The moment you walk through the front door of Macchiarini Creative Design and Gallery on Grant Avenue in San Francisco’s North Beach district, you know you’ve entered a creative space. Behind the glass-encased jewelry, family memorabilia, and gallery is the atelier where you’ll find Dan Macchiarini, 66, and his daughter, Emma.

Across three generations, jewelry design and sculpture have been a family legacy since 1948, when Dan’s father, Peter Macchiarini, first opened his jewelry-design studio and gallery a few doors down from its current upper Grant Avenue location.

Barely visible through a layer of dust and metal filings, Dan and Emma’s workbench is blanketed with a panoply of mallets, calipers, pliers, protractors, files, assorted drill bits, and burs. As with the production of most art, jewelry design is a messy process.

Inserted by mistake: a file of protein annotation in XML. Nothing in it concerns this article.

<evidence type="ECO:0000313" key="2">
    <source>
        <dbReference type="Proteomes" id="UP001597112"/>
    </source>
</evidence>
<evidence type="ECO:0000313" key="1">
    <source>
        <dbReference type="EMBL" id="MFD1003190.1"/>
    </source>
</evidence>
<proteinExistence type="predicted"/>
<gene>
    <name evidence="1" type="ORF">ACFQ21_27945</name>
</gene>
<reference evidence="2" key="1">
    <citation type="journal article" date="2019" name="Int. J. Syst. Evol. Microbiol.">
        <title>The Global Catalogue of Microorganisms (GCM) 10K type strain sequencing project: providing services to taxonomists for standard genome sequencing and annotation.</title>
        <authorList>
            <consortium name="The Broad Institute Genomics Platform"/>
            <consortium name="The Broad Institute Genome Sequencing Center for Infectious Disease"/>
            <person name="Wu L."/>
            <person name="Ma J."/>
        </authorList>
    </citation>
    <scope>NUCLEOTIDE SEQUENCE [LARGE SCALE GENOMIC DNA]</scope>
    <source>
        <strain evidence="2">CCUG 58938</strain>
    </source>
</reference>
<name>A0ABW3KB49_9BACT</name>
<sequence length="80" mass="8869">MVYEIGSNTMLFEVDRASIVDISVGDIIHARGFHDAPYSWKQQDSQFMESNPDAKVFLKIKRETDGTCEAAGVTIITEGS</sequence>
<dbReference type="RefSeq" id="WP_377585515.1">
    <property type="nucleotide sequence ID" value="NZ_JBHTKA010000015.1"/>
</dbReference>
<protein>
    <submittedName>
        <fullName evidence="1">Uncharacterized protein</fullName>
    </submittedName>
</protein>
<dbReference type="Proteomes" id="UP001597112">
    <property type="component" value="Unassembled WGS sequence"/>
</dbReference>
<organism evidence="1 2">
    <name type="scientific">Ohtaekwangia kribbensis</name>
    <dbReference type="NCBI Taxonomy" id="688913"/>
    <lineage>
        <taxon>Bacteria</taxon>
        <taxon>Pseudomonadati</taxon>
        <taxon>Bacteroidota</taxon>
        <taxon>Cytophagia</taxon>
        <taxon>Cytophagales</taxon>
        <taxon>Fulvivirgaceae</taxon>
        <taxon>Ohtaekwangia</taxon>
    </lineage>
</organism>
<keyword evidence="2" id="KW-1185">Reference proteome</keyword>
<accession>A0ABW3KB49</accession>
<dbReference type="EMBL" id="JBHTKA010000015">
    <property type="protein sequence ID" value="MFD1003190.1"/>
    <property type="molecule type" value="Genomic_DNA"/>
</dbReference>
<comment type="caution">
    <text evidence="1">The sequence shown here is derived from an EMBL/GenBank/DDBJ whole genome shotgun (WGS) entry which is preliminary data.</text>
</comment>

Dan is clearly happy at what he does best: jewelry-making and metal sculpture. Sitting under a bright neon lamp, he’s carefully filing a silver bracelet while wearing a protective leather cap and a tool-laden apron. Peering below his magnifying glasses through warm bespectacled eyes, he greets me with a gentle smile, which is framed by his graying horseshoe mustache and trimmed goatee.

“Welcome to Macchiarini Creative Design,” he says proudly. He introduces me to Emma, in her mid-30s, and a younger co-worker and Telegraph Hill resident, Julia Farrow. The two women are intently working at an adjacent bench. The pungent metallic smell of acid, polishing chemicals, and welded metal permeates the small confines as they meld raw metal and semiprecious stones into unique works of art. Music from Sgt. Pepper’s Lonely Hearts Club Band sets the creative mood as each designer is intently focused on honing their jewelry pieces. Read more about the Oldest Jewelry Studio in the United States on website HERE

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